Name: Emily Pilloton
Project: Project H Design
Years at it: Two and a half
Tired of designing meaningless stuff, the budding designer and architect Emily Pilloton, 28, launched Project H Design with only a vague idea—the “H” stands for humanity, habitats, health, and happiness—and a clear sense of what she didn’t want. Her nonprofit organization has since evolved into an imaginative firm designing systems (not stuff) for people in need.
An early project, Learning Landscapes, crafted playgrounds out of reclaimed tires. “A fourth-grader is a totally different kind of design client,” says Pilloton, who has also put out a book, Design Revolution: 100 Products That Empower People. “When we built the Learning Landscape, tons of kids were like, ‘It’s stupid, I hate pink.’ You never get feedback like that from professional clients. It’s a very direct reward: Put something in a classroom, and kids’ faces either light up or they don’t. There’s something very honest about it.”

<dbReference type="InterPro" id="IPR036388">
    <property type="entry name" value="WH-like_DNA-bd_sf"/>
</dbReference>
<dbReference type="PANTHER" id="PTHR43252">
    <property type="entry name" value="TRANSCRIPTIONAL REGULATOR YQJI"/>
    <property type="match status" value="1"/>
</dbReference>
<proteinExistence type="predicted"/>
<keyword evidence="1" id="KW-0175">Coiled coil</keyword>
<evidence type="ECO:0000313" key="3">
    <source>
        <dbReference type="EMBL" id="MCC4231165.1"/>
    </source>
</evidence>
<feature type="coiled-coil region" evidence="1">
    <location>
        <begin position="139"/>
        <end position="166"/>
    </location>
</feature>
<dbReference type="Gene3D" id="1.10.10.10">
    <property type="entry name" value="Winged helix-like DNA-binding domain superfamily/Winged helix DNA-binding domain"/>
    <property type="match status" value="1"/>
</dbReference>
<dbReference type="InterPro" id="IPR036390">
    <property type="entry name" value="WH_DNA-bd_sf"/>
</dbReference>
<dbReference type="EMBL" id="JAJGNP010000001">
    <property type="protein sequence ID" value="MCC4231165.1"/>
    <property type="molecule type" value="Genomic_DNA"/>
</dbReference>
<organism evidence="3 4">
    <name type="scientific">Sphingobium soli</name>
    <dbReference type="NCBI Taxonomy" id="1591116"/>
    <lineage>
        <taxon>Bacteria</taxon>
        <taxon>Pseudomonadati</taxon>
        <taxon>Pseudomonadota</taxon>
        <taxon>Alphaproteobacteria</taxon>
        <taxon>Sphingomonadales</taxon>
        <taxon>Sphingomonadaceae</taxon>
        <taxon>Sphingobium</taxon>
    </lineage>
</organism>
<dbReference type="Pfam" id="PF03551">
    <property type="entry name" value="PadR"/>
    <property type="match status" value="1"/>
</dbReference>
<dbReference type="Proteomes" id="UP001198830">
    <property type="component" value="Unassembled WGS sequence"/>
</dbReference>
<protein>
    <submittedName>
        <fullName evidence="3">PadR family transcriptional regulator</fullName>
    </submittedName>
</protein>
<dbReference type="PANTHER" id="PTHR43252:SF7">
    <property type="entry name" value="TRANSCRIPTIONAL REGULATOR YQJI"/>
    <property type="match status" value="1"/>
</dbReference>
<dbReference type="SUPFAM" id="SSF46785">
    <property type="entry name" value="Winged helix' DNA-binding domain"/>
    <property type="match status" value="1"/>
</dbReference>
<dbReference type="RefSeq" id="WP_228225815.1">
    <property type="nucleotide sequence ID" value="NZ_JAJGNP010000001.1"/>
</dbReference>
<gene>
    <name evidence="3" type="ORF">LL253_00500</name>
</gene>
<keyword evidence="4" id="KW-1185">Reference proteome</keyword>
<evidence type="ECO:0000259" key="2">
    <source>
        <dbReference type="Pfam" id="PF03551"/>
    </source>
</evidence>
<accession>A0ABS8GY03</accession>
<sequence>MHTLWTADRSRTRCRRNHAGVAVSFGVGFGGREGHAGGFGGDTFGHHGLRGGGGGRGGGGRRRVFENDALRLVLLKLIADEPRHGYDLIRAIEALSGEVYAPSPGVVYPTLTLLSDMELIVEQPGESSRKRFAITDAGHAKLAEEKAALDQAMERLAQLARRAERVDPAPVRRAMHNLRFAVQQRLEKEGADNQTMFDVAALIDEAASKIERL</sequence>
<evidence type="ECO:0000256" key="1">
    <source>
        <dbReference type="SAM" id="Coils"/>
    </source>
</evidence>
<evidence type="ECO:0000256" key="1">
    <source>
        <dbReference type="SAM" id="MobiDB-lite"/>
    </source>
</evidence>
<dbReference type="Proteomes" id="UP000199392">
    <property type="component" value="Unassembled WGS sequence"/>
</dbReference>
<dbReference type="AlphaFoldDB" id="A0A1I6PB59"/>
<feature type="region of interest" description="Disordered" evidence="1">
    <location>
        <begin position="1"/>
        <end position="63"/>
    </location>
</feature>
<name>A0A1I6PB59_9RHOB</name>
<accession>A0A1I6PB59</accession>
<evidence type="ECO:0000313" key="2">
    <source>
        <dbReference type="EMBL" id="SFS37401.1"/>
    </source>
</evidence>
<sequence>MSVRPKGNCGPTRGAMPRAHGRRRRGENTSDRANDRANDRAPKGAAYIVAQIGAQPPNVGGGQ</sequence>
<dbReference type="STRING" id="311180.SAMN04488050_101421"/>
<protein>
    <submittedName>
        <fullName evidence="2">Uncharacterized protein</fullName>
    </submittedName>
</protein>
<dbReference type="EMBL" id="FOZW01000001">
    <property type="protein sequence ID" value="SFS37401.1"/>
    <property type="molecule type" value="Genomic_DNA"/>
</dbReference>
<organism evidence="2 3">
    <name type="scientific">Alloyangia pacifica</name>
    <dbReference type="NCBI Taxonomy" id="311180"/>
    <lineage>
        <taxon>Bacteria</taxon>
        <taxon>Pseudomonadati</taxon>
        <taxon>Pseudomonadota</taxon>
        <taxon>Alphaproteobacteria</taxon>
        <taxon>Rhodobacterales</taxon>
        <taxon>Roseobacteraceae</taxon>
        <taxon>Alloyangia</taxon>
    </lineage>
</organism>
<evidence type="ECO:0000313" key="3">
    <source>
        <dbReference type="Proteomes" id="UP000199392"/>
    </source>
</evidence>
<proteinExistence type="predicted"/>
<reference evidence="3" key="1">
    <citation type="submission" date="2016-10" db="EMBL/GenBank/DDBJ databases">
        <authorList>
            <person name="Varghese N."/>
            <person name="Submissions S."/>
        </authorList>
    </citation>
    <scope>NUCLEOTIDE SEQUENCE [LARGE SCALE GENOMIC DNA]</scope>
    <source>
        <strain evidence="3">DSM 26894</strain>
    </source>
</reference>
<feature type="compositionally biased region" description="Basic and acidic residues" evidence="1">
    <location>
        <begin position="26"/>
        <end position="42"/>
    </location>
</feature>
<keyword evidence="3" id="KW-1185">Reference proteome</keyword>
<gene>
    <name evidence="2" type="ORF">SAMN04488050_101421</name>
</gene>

Pilloton and her partner, Matthew Miller, built a Learning Landscape for every elementary school in Bertie County, North Carolina, then they moved on to the computer labs. Not wanting to be merely drive-by designers, they settled in as high school teachers. The 13 juniors in their college-level design program will eventually build their community public chicken coops and a farmers’ market.
The class is the culmination of what Pilloton quit her design day job to do: Create things with people, not for them, leaving behind an impact more than a product, especially in places that are not normally the focus of designers. “These are the kinds of places where not only do they need design,” she says, “they just have the most to potentially benefit from it.”
Art by Luci Gutiérrez